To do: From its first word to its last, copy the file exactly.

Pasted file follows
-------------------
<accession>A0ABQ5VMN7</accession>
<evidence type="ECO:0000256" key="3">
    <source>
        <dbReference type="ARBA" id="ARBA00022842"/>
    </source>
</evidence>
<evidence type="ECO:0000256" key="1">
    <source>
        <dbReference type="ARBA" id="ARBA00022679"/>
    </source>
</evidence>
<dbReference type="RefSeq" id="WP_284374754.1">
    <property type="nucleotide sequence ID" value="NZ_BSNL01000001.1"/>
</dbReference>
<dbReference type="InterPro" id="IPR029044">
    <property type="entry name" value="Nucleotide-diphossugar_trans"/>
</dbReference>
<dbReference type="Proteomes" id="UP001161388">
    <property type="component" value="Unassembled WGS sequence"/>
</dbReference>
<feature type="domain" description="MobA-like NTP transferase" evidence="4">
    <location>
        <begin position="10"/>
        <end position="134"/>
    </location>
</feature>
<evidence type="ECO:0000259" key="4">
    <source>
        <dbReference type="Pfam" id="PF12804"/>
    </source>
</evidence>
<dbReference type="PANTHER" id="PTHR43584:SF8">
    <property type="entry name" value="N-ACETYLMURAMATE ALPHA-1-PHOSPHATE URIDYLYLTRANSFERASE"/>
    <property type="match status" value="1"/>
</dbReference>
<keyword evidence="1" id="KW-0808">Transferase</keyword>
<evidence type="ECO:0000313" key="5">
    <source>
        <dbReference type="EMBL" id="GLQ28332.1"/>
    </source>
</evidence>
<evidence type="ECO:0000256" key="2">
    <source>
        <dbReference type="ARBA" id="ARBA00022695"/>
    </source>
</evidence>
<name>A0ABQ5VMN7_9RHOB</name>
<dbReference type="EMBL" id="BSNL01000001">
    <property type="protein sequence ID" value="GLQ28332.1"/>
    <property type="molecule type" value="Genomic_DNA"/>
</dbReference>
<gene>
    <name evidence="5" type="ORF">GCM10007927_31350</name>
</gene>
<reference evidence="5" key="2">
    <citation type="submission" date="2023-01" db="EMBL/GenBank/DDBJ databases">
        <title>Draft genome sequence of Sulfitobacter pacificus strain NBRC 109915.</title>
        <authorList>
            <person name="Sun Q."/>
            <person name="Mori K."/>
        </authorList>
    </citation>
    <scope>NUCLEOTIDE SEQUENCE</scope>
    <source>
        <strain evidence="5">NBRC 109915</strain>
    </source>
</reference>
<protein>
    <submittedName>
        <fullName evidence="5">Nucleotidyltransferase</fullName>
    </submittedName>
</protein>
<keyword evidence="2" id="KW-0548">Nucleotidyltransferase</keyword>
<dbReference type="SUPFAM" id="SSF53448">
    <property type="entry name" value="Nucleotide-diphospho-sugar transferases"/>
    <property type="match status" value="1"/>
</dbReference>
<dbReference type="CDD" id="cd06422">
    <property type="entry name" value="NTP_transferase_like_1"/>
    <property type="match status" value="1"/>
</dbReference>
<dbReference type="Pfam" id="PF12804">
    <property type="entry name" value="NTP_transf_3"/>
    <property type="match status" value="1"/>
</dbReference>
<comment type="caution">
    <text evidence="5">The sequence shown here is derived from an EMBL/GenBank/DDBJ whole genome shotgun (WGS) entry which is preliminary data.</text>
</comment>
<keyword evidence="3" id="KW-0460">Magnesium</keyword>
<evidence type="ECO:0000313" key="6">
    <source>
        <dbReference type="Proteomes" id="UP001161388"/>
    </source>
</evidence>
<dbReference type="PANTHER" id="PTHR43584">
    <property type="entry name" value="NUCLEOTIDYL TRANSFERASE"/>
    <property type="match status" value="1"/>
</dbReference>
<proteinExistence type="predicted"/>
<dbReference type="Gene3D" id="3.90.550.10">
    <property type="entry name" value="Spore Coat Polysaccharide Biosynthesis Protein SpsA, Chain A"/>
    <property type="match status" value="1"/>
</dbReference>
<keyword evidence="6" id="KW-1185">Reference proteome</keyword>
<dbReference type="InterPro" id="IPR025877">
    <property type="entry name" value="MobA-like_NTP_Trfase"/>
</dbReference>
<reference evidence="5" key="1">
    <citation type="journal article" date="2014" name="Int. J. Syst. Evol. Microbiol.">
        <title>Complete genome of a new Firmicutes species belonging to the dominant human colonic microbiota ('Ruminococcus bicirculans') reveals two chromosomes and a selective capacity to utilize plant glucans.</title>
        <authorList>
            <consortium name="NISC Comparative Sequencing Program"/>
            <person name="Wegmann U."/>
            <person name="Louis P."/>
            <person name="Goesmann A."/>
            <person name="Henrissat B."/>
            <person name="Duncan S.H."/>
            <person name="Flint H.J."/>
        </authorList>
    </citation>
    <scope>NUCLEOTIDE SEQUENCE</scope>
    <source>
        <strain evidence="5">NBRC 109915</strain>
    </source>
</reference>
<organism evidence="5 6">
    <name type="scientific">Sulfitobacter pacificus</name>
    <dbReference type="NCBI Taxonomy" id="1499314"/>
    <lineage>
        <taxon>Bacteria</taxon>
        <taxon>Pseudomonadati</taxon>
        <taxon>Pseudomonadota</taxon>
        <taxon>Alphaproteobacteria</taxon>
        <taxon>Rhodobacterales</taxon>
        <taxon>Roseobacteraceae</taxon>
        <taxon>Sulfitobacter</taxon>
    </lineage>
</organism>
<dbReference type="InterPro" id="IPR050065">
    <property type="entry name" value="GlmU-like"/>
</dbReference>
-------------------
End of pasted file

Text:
<accession>A0ABQ5VMN7</accession>
<evidence type="ECO:0000256" key="3">
    <source>
        <dbReference type="ARBA" id="ARBA00022842"/>
    </source>
</evidence>
<evidence type="ECO:0000256" key="1">
    <source>
        <dbReference type="ARBA" id="ARBA00022679"/>
    </source>
</evidence>
<dbReference type="RefSeq" id="WP_284374754.1">
    <property type="nucleotide sequence ID" value="NZ_BSNL01000001.1"/>
</dbReference>
<dbReference type="InterPro" id="IPR029044">
    <property type="entry name" value="Nucleotide-diphossugar_trans"/>
</dbReference>
<dbReference type="Proteomes" id="UP001161388">
    <property type="component" value="Unassembled WGS sequence"/>
</dbReference>
<feature type="domain" description="MobA-like NTP transferase" evidence="4">
    <location>
        <begin position="10"/>
        <end position="134"/>
    </location>
</feature>
<evidence type="ECO:0000259" key="4">
    <source>
        <dbReference type="Pfam" id="PF12804"/>
    </source>
</evidence>
<dbReference type="PANTHER" id="PTHR43584:SF8">
    <property type="entry name" value="N-ACETYLMURAMATE ALPHA-1-PHOSPHATE URIDYLYLTRANSFERASE"/>
    <property type="match status" value="1"/>
</dbReference>
<keyword evidence="1" id="KW-0808">Transferase</keyword>
<evidence type="ECO:0000313" key="5">
    <source>
        <dbReference type="EMBL" id="GLQ28332.1"/>
    </source>
</evidence>
<evidence type="ECO:0000256" key="2">
    <source>
        <dbReference type="ARBA" id="ARBA00022695"/>
    </source>
</evidence>
<name>A0ABQ5VMN7_9RHOB</name>
<dbReference type="EMBL" id="BSNL01000001">
    <property type="protein sequence ID" value="GLQ28332.1"/>
    <property type="molecule type" value="Genomic_DNA"/>
</dbReference>
<gene>
    <name evidence="5" type="ORF">GCM10007927_31350</name>
</gene>
<reference evidence="5" key="2">
    <citation type="submission" date="2023-01" db="EMBL/GenBank/DDBJ databases">
        <title>Draft genome sequence of Sulfitobacter pacificus strain NBRC 109915.</title>
        <authorList>
            <person name="Sun Q."/>
            <person name="Mori K."/>
        </authorList>
    </citation>
    <scope>NUCLEOTIDE SEQUENCE</scope>
    <source>
        <strain evidence="5">NBRC 109915</strain>
    </source>
</reference>
<protein>
    <submittedName>
        <fullName evidence="5">Nucleotidyltransferase</fullName>
    </submittedName>
</protein>
<keyword evidence="2" id="KW-0548">Nucleotidyltransferase</keyword>
<dbReference type="SUPFAM" id="SSF53448">
    <property type="entry name" value="Nucleotide-diphospho-sugar transferases"/>
    <property type="match status" value="1"/>
</dbReference>
<dbReference type="CDD" id="cd06422">
    <property type="entry name" value="NTP_transferase_like_1"/>
    <property type="match status" value="1"/>
</dbReference>
<dbReference type="Pfam" id="PF12804">
    <property type="entry name" value="NTP_transf_3"/>
    <property type="match status" value="1"/>
</dbReference>
<comment type="caution">
    <text evidence="5">The sequence shown here is derived from an EMBL/GenBank/DDBJ whole genome shotgun (WGS) entry which is preliminary data.</text>
</comment>
<keyword evidence="3" id="KW-0460">Magnesium</keyword>
<evidence type="ECO:0000313" key="6">
    <source>
        <dbReference type="Proteomes" id="UP001161388"/>
    </source>
</evidence>
<dbReference type="PANTHER" id="PTHR43584">
    <property type="entry name" value="NUCLEOTIDYL TRANSFERASE"/>
    <property type="match status" value="1"/>
</dbReference>
<proteinExistence type="predicted"/>
<dbReference type="Gene3D" id="3.90.550.10">
    <property type="entry name" value="Spore Coat Polysaccharide Biosynthesis Protein SpsA, Chain A"/>
    <property type="match status" value="1"/>
</dbReference>
<keyword evidence="6" id="KW-1185">Reference proteome</keyword>
<dbReference type="InterPro" id="IPR025877">
    <property type="entry name" value="MobA-like_NTP_Trfase"/>
</dbReference>
<reference evidence="5" key="1">
    <citation type="journal article" date="2014" name="Int. J. Syst. Evol. Microbiol.">
        <title>Complete genome of a new Firmicutes species belonging to the dominant human colonic microbiota ('Ruminococcus bicirculans') reveals two chromosomes and a selective capacity to utilize plant glucans.</title>
        <authorList>
            <consortium name="NISC Comparative Sequencing Program"/>
            <person name="Wegmann U."/>
            <person name="Louis P."/>
            <person name="Goesmann A."/>
            <person name="Henrissat B."/>
            <person name="Duncan S.H."/>
            <person name="Flint H.J."/>
        </authorList>
    </citation>
    <scope>NUCLEOTIDE SEQUENCE</scope>
    <source>
        <strain evidence="5">NBRC 109915</strain>
    </source>
</reference>
<organism evidence="5 6">
    <name type="scientific">Sulfitobacter pacificus</name>
    <dbReference type="NCBI Taxonomy" id="1499314"/>
    <lineage>
        <taxon>Bacteria</taxon>
        <taxon>Pseudomonadati</taxon>
        <taxon>Pseudomonadota</taxon>
        <taxon>Alphaproteobacteria</taxon>
        <taxon>Rhodobacterales</taxon>
        <taxon>Roseobacteraceae</taxon>
        <taxon>Sulfitobacter</taxon>
    </lineage>
</organism>
<dbReference type="InterPro" id="IPR050065">
    <property type="entry name" value="GlmU-like"/>
</dbReference>